A Fresh Look: The Collection in Conversation
November 11, 2018–October 6, 2019
Black and white are monochromes but not colors; black is the absence or complete absorption of visible light, a color without hue; white is light—the combination of all the colors on the spectrum. A black and white subject is one with clarity and ease of understanding, expressions without confusion, doubt, or difference. The works brought together here provide an opportunity for visual and emotional conversations that are far more nuanced than black and white would infer; like a gathering of disparate personalities, the works provide comparisons and contrasts in both style and meaning.
The works of art on view in this gallery were created over a period of 35 years, demonstrating a rich variety of creative approaches. Placed directly across from one another, Sultan’s White Poppies with Flocked Centers March 3 2002 (2002) and Nevelson’s Untitled (ca. 1978) become a visual essay on materials and form. Both artists use non-traditional, industrial materials to create large-scale works that allude to imagery within abstract form. Frederick Hammersley gained critical recognition in 1959 as one of the West Coast artists who pushed back against the gestures of Abstract Expressionism. His Poles a part, #8 (1980) is a prime example of “hard-edge” geometric painting with flat shapes and sharp edges. Similarly, Valerie Jaudon is committed to geometric symmetry and subtlety, clearly seen in Blue Springs (1981). In Succession (1986) by Richard Kalina, we see the shifting composition between the readily recognizable forms of a still life composition and abstracted geometric overlay. By contrast, Margaret Garret’s Journal, Winter (2013) is full of line, movement, and subtle tones, inspired by music and dance.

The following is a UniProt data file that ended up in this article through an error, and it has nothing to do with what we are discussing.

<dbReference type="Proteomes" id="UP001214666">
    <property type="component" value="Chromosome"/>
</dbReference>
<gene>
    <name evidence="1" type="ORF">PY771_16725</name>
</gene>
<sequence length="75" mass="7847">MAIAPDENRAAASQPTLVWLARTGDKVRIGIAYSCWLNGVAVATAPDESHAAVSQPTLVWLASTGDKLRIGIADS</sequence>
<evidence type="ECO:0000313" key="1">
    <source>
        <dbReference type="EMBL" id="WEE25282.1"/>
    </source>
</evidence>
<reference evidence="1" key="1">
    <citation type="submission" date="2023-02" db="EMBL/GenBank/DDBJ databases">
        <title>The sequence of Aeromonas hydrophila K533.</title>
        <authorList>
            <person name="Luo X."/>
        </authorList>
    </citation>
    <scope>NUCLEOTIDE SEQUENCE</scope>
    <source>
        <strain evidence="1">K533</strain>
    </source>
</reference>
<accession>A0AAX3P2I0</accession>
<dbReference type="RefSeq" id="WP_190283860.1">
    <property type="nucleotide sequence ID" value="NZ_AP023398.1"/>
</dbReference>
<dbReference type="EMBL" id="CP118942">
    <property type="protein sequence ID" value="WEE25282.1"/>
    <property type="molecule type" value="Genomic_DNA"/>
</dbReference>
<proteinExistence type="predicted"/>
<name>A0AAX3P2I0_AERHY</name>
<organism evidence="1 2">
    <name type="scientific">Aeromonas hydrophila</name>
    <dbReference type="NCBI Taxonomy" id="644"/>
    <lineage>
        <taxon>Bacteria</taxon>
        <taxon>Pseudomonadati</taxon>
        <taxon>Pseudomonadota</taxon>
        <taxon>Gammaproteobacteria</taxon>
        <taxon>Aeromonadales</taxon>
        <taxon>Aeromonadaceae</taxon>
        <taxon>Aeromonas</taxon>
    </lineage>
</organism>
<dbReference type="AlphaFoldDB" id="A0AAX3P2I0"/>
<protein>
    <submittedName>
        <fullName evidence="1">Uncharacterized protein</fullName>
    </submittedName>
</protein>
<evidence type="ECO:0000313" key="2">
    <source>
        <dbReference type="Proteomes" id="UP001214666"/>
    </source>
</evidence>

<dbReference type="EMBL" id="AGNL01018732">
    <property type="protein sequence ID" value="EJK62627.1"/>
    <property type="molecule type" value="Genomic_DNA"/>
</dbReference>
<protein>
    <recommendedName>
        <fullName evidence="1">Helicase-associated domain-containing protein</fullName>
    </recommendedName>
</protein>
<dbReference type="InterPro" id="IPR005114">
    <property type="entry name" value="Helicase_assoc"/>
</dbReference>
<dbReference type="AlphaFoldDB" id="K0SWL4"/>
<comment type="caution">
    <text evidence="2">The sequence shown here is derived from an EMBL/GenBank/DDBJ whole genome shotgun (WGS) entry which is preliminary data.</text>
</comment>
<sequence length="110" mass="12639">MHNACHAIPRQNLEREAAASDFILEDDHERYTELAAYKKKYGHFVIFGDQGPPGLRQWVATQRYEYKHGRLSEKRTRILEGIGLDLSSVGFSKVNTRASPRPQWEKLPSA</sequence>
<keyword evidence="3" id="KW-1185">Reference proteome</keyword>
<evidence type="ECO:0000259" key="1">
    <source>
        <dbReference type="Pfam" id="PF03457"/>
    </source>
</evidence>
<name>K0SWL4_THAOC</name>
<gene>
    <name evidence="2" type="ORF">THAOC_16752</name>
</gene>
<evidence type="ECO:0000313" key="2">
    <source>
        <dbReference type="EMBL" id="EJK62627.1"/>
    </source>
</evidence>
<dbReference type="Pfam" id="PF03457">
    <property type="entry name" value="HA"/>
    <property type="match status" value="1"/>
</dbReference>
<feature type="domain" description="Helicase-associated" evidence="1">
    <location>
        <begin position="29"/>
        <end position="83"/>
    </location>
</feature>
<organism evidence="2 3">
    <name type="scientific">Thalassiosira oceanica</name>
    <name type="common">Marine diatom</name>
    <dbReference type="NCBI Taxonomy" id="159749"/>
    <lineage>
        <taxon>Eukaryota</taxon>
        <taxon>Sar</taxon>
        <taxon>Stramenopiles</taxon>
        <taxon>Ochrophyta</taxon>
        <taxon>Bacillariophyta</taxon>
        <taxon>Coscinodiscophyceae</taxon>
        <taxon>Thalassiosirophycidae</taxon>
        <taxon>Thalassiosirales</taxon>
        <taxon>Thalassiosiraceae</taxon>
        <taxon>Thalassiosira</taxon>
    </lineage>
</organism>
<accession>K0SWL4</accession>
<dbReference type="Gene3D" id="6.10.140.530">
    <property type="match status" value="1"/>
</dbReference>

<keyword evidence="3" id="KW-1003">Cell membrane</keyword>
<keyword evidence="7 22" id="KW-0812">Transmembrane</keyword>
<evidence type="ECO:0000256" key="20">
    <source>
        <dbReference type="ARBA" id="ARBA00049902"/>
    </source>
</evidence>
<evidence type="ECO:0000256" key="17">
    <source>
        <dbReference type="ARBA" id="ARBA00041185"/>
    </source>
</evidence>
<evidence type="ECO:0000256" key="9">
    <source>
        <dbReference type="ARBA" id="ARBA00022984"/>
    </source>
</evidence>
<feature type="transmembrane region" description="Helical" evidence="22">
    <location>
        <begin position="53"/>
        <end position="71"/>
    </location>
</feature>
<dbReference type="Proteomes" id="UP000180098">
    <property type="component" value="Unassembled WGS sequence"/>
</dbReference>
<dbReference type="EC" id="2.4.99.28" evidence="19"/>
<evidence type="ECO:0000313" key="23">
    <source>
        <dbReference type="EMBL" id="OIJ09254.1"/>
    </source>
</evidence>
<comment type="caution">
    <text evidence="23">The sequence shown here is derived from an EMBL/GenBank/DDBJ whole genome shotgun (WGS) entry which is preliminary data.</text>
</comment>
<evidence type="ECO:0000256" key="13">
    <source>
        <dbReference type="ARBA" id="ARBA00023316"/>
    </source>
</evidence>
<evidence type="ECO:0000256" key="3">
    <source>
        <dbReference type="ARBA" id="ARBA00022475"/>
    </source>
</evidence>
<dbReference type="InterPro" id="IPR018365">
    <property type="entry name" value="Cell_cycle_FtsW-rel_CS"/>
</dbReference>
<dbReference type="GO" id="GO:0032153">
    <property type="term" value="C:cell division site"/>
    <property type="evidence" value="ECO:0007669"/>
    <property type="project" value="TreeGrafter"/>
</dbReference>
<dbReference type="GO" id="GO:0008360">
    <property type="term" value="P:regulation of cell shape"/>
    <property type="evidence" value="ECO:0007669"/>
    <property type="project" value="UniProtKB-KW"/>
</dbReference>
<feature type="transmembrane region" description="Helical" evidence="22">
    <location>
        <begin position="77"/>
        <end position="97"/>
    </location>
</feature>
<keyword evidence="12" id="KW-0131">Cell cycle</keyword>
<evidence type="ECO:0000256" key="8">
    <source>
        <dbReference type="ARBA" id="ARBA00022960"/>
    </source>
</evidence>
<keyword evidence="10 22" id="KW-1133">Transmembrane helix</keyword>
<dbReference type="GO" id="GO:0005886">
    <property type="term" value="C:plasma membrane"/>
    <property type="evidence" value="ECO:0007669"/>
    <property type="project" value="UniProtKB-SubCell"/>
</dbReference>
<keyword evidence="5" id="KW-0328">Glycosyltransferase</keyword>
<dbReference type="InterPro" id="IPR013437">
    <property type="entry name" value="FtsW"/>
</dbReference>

Alice Aycock’s drawing, The Rosetta Stone City Intersected by the Celestial Alphabet (1985), shows the artist’s interest in architectural elements, Egyptian hieroglyphics, Mesopotamian cuneiform, Native American pictographs, and Chinese and Sanskrit characters. Language of a different sort is the key to Gary Falk’s suite of untitled drawings (1981). Falk uses a vocabulary of reduced images that act as both abstract forms and a personal sign system to explore narratives that hover between form and meaning, to generate an expanded moment where the concrete becomes the sublime.